The Honeymoon Is Over, and This Is What It Looks Like When Love Slowly Fades Away
Nestled away in Pennsylvania, the Pocono Mountains open up to breathtakingly beautiful views consisting of rivers, mountains, and trees, which is exactly why romantic resort getaways started popping up in this region back in the early 1960s. In 1963, the heart-shaped jacuzzi was introduced at Caesars Cove Haven in Lakeville, Pennsylvania. It wasn't long until this latest novelty that caused couples to flock to the Poconos ultimately resulted in the region being coined the “Honeymoon Capital of the World." Since then, times have changed, and the honeymoon is over; this is what happens when love slowly fades over time.
I recently just returned from the Poconos to document the sad decline of some of what used to be the most popular resorts in the area that have since become empty and abandoned.
As I walked through several of the abandoned resorts, I was left somewhat heartbroken, asking myself more questions than I had answers. What happened to this romantic theme vacation destination in America? Was it outmaneuvered by more exotic honeymoon places?
My thoughts are rudely interrupted by the loud sound of my foot crushing part of a broken mirror adjacent to a heart-shaped hot tub. A dead flower rests on its ledge. The crushing noise echoes throughout the empty room. Everything is dead here. The romance is gone, and it's all kind of heartbreaking to see firsthand.
The Penn Hills Resort closed its doors in 2009, though it was already suffering for years before its demise. Many people assumed that the faded sign and abandoned structures were just another casualty of the economic collapse. The once-popular romantic getaway was slowly being abandoned by the same couples and vacationers who had made the Poconos the “Honeymoon Capital of the World” for decades.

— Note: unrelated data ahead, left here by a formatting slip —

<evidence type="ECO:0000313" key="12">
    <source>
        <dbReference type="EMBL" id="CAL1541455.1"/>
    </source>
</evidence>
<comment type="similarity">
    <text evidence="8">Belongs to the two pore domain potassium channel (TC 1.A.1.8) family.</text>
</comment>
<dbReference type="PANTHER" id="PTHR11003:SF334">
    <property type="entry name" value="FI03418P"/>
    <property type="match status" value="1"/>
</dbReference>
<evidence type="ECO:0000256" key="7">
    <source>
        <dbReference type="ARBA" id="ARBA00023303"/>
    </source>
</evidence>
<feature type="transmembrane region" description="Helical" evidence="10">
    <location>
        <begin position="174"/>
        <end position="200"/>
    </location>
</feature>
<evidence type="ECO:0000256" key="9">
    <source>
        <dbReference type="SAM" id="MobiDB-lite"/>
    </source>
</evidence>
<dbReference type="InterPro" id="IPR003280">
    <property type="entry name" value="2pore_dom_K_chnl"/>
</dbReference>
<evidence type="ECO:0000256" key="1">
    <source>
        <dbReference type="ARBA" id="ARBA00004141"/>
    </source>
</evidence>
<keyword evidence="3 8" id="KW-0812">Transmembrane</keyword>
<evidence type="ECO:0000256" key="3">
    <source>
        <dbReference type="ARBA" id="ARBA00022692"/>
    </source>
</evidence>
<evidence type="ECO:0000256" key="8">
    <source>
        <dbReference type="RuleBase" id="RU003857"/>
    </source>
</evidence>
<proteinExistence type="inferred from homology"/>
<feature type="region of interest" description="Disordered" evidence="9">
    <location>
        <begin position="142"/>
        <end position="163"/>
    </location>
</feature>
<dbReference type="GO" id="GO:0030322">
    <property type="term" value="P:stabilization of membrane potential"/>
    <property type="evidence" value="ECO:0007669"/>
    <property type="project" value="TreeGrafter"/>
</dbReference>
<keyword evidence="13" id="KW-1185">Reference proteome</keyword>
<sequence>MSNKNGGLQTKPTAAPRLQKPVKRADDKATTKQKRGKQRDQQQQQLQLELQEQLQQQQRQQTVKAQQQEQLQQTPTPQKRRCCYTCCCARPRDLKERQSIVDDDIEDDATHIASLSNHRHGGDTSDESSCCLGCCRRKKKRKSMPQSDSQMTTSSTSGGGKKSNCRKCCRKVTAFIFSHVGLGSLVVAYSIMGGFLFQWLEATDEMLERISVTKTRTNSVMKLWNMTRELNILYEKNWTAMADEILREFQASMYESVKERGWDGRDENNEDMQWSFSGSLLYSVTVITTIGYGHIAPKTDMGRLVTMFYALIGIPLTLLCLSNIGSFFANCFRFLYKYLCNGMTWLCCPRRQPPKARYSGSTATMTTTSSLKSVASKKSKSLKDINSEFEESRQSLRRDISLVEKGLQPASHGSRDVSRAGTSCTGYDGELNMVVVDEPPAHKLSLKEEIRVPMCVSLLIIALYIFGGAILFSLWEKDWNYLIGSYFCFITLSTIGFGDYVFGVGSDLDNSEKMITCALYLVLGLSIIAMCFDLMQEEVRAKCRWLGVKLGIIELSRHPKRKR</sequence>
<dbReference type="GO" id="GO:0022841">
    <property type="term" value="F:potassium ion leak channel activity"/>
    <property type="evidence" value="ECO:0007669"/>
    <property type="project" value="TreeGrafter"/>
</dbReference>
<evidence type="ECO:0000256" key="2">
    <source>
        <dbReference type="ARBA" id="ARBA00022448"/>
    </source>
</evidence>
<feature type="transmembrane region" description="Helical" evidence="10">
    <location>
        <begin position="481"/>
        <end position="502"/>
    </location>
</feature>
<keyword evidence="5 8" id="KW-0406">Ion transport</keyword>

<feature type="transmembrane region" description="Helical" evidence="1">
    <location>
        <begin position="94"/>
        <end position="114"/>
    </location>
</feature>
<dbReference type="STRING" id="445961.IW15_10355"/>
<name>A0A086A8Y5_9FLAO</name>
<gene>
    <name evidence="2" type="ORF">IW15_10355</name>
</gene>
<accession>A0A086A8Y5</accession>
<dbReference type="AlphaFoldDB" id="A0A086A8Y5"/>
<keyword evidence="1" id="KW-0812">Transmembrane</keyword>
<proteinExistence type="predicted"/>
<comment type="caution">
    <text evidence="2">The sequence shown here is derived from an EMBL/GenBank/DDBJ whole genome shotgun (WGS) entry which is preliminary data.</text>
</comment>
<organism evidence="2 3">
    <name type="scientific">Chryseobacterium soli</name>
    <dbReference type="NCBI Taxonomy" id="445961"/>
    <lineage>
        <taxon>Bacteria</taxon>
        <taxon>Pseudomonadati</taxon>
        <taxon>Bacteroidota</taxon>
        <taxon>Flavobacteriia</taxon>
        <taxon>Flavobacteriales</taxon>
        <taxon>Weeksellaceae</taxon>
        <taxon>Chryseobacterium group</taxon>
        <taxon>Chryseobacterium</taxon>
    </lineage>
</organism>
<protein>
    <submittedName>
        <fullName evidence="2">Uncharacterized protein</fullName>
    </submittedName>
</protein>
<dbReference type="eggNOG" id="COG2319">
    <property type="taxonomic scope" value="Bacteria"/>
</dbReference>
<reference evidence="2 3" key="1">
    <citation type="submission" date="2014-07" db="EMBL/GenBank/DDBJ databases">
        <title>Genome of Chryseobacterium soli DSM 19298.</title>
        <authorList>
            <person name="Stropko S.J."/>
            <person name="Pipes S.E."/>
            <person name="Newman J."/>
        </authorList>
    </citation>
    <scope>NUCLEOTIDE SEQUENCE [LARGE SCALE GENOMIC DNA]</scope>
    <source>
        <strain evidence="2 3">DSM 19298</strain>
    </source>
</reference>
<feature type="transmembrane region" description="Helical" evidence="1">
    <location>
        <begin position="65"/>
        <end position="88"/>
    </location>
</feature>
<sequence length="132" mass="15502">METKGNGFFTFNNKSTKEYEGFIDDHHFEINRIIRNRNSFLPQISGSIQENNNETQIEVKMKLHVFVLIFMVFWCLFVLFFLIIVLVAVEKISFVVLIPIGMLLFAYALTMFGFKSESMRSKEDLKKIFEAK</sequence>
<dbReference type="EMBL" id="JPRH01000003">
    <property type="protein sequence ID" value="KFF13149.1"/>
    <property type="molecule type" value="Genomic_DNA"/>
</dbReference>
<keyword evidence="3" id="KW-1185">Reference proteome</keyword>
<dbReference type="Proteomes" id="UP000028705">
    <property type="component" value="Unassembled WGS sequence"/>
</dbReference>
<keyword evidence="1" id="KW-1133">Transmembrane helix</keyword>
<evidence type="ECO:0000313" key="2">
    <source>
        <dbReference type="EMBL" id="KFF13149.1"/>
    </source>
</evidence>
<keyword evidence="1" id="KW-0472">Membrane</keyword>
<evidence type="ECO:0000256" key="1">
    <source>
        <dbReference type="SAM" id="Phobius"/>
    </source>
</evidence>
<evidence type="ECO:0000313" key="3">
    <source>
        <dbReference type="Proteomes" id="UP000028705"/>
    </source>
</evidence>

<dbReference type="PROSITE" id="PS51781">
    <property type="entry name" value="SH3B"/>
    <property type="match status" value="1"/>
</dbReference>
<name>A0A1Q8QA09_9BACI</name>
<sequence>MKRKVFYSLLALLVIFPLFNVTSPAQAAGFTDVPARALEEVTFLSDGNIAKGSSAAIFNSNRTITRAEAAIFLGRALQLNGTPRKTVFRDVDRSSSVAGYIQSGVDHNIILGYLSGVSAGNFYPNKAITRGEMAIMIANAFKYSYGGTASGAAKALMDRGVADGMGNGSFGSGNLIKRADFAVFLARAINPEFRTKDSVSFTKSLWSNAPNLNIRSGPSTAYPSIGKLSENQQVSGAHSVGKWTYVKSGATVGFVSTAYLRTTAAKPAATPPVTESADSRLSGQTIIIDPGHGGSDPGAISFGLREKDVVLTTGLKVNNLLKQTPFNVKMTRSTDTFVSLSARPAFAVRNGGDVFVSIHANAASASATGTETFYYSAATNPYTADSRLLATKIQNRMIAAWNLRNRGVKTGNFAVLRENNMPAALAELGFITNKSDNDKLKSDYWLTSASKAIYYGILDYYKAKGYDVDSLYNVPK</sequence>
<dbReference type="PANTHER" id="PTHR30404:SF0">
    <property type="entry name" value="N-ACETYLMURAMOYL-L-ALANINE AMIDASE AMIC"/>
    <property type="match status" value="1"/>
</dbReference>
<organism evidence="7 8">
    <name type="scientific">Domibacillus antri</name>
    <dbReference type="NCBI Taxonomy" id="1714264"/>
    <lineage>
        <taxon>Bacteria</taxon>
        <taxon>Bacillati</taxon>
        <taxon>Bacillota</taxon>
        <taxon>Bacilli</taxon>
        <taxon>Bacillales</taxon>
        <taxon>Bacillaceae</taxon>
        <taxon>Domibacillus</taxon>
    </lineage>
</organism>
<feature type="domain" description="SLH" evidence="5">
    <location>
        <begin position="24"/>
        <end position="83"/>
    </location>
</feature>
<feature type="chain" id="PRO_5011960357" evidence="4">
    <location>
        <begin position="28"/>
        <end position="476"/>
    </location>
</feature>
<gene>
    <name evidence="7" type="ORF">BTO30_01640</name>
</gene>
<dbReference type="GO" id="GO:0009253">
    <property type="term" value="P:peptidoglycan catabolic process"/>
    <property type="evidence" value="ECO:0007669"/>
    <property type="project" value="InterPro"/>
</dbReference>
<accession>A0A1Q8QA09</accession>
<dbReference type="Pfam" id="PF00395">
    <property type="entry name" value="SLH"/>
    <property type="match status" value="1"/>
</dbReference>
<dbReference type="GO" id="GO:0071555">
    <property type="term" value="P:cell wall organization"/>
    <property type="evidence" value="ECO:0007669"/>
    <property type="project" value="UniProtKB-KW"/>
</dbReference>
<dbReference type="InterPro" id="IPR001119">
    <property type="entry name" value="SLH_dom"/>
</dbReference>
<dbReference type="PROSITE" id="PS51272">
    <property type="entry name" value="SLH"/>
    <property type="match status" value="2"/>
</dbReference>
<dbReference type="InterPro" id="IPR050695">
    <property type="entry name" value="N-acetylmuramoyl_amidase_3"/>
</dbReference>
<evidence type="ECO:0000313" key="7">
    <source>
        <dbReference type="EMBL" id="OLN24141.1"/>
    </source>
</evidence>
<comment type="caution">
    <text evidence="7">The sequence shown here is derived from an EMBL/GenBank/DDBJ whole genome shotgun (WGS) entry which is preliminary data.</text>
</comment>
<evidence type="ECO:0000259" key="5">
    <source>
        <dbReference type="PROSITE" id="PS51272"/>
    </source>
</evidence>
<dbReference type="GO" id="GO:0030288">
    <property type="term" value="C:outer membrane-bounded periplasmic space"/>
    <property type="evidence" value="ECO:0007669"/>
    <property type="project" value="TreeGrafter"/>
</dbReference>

When the owner, Frances Poalillo, failed to pay millions in back taxes, the resort closed for good. Ever since, the sprawling 60-plus acre plot located in Analomink, Pennsylvania, has been left to rot and be overrun by nature.
A walk inside is like walking into a time capsule back into the ‘70s, replete with shag carpeting and ceiling mirrors. Most rooms are equipped with heart-shaped beds, mattresses, and the aforementioned hot tubs. The pool is filled with murky, green water resembling something out of a horror movie.
To add to its eerie feel, 'cop killer' and one of FBI's Most Wanted, Eric Frein hid out in abandoned rooms and scribbled his manifestos on the walls. He was caught in 2014 as the suspect in the Pennsylvania State Police barracks attack. Watch video of the hotel room where Eric Frein was hiding below.
The Buck Hill Inn
The Buck Hill Inn could possibly be the most beautiful abandoned hotel I've ever seen. Built in 1929, at one time it boasted over 400 guest rooms of pure elegance. Buck Hill Falls is known for its natural beauty, each room with a great view of the Pocono mountains. The front entrance to the Buck Hill Inn is intimidating: an architectural marvel both hauntingly beautiful and inspiring.
The Summit Resort, a couples and honeymoon escape located in Tannersville, closed in 2002. The resort lobby is filled with large dead trees slumping over debris and miscellaneous hotel furniture. A large clock still hangs on the wall behind the front desk where guests would check in. The chandeliers are vintage and accompany the ‘70s wallpaper and other woodwork along the main hallways. Through a large door to the right, a large ballroom awaits, full of tables and chairs that have been knocked over. One table still has a bottle of wine and a few wine glasses on it. The bar is glowing red, shrouded in darkness with its dusty black bar stools seemingly untouched, as if people just up and left in a hurry.
The sprawling site has several abandoned small cabins throughout the area that were built along the river. Each room is equipped with ‘1970s design layouts, from vintage fireplaces and lamps to dated phones and textiles.
Also located in the Pocono Mountains is the deserted Unity House hotel, which suffered a different kind of heart ache over the years.